Scarborough Players take centre stage

The spotlights are shining bright. Wooden structures are waiting to be transformed into a hotel room stage set. A crew shows up after work to put in another long night’s effort into the rehearsal. Welcome to community theatre.

Despite the hard work, the Scarborough Players, a non-profit community theatre company, attracts people from a wide range of professions.

“Everyone you see on stage, and everyone you see backstage is a volunteer, ” said Stefan Budansew, producer of the current production, The Innocent Eye Test.

Heather Peterson, stage manager and set designer, said unlike professional theatres, community theatres like the Scarborough Players are more about passion and fun.

Peterson has been involved in the Scarborough Players for about five years.

She graduated from theatre school and worked in the theatre business for a short time. She was later forced to take a break from theatre for professional reasons.

I didn’t want to do professional theatre anymore. I wanted to do community theatre because it is more fun.

—Heather Peterson

However, her passion for theatre has not been taken away by her day job as a web designer.

“About five or six years ago, I decided that life had stabilized and I can go back into [theatre] again. I didn’t want to do professional theatre anymore. I wanted to do community theatre because it is more fun,” she said.

Peterson said there are several reasons for people to become part of community theatres groups like the Scarborough Players.

“You get people who perhaps wanted to get into professional theatre but decided eventually that community theatre was a better fit because it was more about the love,” Peterson said. “It is all about just playing and being somebody completely different from who you normally are.”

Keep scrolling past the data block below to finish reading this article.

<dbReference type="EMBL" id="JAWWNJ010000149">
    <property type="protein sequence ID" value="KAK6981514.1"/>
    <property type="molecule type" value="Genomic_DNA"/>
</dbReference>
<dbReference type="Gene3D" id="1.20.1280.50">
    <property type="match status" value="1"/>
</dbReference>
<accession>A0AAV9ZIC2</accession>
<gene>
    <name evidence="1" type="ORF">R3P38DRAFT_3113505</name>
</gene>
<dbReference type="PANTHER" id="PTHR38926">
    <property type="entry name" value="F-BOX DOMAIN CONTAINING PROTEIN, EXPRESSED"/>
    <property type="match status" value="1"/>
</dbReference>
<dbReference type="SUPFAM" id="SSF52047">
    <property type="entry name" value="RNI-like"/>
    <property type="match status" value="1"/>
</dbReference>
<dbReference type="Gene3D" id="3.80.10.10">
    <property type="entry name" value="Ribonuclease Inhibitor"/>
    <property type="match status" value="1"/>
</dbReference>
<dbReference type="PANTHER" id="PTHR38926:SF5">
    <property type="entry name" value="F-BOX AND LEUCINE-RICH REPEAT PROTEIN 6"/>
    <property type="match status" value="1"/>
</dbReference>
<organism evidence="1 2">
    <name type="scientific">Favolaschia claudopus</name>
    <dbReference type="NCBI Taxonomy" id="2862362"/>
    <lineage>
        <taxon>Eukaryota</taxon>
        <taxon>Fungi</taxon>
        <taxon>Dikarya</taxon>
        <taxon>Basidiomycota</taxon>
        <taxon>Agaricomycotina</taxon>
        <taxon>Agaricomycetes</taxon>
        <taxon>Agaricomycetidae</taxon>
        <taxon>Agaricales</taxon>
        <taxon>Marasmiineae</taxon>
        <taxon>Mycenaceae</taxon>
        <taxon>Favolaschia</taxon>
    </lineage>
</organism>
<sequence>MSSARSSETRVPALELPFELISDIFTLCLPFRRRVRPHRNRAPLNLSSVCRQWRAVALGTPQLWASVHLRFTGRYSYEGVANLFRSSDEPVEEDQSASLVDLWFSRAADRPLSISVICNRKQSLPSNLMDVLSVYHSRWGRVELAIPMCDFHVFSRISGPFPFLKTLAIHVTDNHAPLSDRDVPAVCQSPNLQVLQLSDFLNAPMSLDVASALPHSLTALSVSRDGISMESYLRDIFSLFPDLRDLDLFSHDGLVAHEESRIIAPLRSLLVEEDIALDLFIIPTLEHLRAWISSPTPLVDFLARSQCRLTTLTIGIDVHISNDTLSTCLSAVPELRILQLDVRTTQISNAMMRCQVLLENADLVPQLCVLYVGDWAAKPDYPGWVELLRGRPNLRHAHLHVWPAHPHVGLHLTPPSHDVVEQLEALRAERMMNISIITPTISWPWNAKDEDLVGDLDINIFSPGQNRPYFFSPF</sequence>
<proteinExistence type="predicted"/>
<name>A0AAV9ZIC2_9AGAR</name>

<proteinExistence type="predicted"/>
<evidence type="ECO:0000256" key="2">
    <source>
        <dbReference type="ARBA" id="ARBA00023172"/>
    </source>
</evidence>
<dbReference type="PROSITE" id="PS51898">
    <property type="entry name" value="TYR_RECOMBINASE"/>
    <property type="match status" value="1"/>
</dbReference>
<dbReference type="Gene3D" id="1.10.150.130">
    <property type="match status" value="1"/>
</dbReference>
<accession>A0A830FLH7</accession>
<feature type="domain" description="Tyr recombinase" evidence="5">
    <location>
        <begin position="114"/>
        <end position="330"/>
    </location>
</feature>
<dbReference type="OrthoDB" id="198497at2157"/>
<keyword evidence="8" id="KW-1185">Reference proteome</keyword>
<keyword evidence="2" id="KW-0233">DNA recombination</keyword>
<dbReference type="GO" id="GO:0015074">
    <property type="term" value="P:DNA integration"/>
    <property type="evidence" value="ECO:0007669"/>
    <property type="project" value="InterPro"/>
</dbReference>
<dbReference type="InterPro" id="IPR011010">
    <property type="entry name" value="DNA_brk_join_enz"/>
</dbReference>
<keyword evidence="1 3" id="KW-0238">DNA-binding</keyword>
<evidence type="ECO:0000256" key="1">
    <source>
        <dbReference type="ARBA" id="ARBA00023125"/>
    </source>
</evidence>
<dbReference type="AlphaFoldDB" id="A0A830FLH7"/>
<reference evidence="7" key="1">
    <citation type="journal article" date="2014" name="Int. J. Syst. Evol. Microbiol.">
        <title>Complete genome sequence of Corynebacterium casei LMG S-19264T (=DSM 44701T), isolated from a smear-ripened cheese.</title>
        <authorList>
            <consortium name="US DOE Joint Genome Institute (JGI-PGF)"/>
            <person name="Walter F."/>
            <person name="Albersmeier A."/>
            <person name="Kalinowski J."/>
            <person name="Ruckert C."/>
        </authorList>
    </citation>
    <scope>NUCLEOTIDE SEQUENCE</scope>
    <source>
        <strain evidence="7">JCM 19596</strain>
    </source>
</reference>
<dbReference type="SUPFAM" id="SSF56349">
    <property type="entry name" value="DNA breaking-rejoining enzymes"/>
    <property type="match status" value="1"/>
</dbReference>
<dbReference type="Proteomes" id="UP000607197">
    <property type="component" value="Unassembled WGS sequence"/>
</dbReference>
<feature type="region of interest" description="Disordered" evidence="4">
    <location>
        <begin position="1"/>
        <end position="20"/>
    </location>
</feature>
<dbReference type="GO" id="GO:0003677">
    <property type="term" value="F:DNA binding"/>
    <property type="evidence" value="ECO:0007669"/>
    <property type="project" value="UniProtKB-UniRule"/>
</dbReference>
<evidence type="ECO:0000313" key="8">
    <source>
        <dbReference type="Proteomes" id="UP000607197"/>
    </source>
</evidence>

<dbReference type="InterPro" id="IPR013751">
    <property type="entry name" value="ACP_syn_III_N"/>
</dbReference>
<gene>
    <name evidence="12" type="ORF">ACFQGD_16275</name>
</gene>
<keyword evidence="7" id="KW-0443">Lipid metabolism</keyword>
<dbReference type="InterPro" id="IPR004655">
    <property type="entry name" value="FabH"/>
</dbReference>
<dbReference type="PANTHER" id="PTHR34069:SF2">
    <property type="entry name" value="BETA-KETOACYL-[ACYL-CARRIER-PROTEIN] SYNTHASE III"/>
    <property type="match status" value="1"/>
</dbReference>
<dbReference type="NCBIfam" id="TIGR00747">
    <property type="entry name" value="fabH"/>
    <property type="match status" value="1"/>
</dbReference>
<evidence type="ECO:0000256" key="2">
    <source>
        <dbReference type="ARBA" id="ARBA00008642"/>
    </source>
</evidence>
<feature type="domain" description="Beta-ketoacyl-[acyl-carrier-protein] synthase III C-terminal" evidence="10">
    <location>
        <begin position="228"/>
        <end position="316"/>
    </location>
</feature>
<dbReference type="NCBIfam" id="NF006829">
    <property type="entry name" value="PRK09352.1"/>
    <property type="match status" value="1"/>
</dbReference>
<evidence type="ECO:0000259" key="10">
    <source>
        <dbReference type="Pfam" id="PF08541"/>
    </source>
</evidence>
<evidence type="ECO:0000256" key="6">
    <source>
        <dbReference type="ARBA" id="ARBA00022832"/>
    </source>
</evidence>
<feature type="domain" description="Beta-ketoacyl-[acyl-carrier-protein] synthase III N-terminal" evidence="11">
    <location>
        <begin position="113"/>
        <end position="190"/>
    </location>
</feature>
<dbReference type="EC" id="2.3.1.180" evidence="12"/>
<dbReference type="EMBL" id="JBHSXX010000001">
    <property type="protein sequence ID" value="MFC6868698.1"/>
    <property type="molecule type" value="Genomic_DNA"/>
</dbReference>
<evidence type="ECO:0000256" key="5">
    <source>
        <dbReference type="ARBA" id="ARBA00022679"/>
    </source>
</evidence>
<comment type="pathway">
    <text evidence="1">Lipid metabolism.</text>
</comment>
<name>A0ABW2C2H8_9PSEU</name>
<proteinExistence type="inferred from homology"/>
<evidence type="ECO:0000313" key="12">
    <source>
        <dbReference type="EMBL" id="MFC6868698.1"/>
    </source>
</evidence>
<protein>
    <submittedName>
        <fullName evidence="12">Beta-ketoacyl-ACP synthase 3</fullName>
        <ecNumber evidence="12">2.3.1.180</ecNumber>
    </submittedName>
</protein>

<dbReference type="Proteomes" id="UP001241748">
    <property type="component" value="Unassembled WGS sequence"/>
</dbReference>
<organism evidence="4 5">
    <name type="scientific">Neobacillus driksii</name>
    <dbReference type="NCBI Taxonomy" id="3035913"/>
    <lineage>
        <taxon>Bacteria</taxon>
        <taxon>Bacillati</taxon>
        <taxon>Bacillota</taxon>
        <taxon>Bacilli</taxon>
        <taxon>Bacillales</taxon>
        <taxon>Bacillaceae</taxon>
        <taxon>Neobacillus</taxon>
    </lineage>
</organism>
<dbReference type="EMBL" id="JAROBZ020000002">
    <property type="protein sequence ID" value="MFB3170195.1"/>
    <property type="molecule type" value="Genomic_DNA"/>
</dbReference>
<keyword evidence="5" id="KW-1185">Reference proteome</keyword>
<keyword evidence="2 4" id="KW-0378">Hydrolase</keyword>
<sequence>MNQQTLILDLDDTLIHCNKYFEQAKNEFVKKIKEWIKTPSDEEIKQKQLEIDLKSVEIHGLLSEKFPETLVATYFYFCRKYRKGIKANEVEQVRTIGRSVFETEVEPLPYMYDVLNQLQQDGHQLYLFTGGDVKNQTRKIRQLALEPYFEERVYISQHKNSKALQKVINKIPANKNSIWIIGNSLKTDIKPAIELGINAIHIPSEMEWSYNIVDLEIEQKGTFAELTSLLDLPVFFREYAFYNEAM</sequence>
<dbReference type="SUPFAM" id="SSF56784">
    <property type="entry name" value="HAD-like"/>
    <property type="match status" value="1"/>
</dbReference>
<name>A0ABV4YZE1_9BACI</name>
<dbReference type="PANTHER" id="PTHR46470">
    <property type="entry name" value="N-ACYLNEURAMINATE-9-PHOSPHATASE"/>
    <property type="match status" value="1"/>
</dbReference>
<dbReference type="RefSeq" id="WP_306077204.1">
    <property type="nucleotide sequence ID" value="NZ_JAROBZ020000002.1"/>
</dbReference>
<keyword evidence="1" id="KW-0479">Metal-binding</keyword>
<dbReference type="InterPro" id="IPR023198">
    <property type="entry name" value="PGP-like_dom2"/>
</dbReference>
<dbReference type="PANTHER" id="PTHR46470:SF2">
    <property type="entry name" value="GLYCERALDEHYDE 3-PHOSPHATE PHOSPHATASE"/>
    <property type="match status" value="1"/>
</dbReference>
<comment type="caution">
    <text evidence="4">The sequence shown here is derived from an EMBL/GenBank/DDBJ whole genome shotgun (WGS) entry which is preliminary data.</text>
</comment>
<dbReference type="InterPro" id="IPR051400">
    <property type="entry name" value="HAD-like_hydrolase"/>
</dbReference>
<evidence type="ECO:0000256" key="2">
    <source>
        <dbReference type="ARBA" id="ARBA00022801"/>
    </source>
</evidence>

Community theatre is also a place where people can bring in their strengths and develop crucial skills though practice, Peterson said.

“We also get people who kind of fall into it by accident because they like to do stuff like painting or building or other volunteer work,” she said. “There are some people who get into it because they want to increase their confidence at work. Instead of taking speech art [courses] and toast masters, they want to do it on stage.”

Budansew said auditions are open to everyone regardless of whether or not they have a theatre background.

Besides the passion and the love, Scarborough Players face many challenges as well. The most dominant of which is the lack of funds.

“Right now we make enough [money] to just cover our costs,” Budansew said.

Unlike professional theatres, Scarborough Players does not have the budget for marketing and publicity, said Katherine Turner, the president of Scarborough Players.

“The need to reach new audiences is really critical. So publicity and marketing wasn’t an issue 10 years ago but it’s huge now,” Turner said, “We are all volunteers and we don’t have the budget for that [kind of marketing].”

Selling enough tickets to sustain the life of the Scarborough Players is crucial.

“We have huge expenses,” Turner said, “So our ticket sales have to cover the cost of our existence.”

Despite the challenges, the show must go on.

Scarborough Players’ current production The Innocent of Eye Test took the stage on March 8. Scarborough Players is also devoted to supporting local youth.

“Right now with the economy and the recession, we are not doing so great. But any money that we do get over and above, we give [it] back to the community. We have already helped the City of Toronto with some other youth arts programs,” he said. “We also offered a scholarship to a local high school.”

The spotlights hanging above the stage will keep on shining until late at night. Day jobs and long hours spent commuting cannot stop people from loving theatre. The crew certainly does not see the intense rehearsal as an extra burden on their shoulders. On the contrary, spending the night on the lightened stage and living in the moments of fantasy for a short period of time seems to be a perfect way to conclude their day.

“People haven’t done it since high school and wanted to do it again,” Turner said.